EL CAMINO REAL: Listening is key to ongoing partnerships with Gloucester, Western Tanganyika

June 30, 2010

Bishop Mary Gray-Reeves had weathered some predictable challenges since partnering the Episcopal Diocese of El Camino Real in central California with dioceses in England and Tanzania, but she didn't anticipate a recent development: what happens when one of the partner bishops retires?

Bishop Gerard Mpango of the Diocese of Western Tanganyika, Tanzania, retired in June, "earlier than we thought when we started" the companion relationship, Gray-Reeves said recently after returning from England, where partnership teams were hosted by Bishop Michael Perham of the Diocese of Gloucester.

Asked how the July election of Mpango's successor might affect the future of the nearly two-year-old partnership, Gray-Reeves said it means "we will have to build relationships with the next person and put forth every effort. I'm happy to do that work. The partnership means a lot to the people of the Diocese of Western Tanganyika. It's not just about the bishop."

Context, building relationships and listening have been huge factors in cultivating the partnership, which began after a chance meeting of the bishops at the 2008 Lambeth Conference, the every-10-years gathering of Anglican Communion bishops. It has blossomed to include joint ministry and mission projects, team visits and lasting friendships, she said.

During their mid-June visit, the partners committed themselves to begin participating in the Anglican Communion's Continuing Indaba project, which is exploring ways of communicating across different contexts within the Anglican Communion, a process begun among bishops at the Lambeth Conference. Indaba is a Zulu word meaning purposeful discussion.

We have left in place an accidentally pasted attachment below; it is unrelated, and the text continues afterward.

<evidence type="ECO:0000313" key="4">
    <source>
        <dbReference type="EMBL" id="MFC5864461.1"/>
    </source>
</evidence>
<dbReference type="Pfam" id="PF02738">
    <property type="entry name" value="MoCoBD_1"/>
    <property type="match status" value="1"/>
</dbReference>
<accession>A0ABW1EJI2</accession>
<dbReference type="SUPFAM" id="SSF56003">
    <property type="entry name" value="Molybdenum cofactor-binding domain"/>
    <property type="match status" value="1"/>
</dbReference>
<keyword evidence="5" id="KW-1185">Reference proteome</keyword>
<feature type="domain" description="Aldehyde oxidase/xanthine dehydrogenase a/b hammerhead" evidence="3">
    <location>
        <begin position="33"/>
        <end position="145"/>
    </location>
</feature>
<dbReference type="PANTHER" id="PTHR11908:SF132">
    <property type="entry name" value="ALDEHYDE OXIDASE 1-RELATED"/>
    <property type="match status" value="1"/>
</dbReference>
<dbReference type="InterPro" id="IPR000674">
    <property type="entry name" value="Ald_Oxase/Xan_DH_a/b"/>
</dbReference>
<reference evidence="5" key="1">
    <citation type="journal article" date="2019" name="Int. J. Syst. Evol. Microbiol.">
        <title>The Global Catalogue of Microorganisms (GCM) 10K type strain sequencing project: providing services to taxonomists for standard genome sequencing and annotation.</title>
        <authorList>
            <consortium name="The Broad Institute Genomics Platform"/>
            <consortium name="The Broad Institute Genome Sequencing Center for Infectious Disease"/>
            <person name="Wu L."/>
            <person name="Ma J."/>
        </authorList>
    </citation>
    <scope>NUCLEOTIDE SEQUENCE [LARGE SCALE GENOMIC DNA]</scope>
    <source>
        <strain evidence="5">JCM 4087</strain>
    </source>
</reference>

Those involved in the three-way partnership "are extremely committed to it," Gray-Reeves said. "It's borne a tremendous amount of fruit in all our lives, as Christians, as leaders. We hope to share that good news with others in the communion."

Perham said in a statement on the diocesan website that international friendships developed in such partnerships "help us to understand what it means to be part of a worldwide community, whether that community is the family of the church or whether it is the human race."

The June visit was intended to help partners "explore and deepen that friendship and so to play our part in the building of unity within the church and beyond it."

Bible study, "lots of worship" and visits to local parishes were all part of the visit, which was the second such encounter. A first visit was held in California in 2009.

As teams tackled weighty topics such as ministry, salvation and marriage, "one of the greatest surprises, more challenging than we thought, was thinking that we mean the same thing when we use the same word," Gray-Reeves said.

"Part of our culture as a partnership is that we are not in this to get one or the other to change their minds about what we think, but to understand each other more deeply," she added.

Gray-Reeves made history as the first woman bishop to preside at a Eucharist at Gloucester Cathedral. She addressed a June 15 gathering of the diocesan synod, where she fielded questions about the consecration of a gay, partnered bishop in the Diocese of Los Angeles and about what has been dubbed "Mitregate."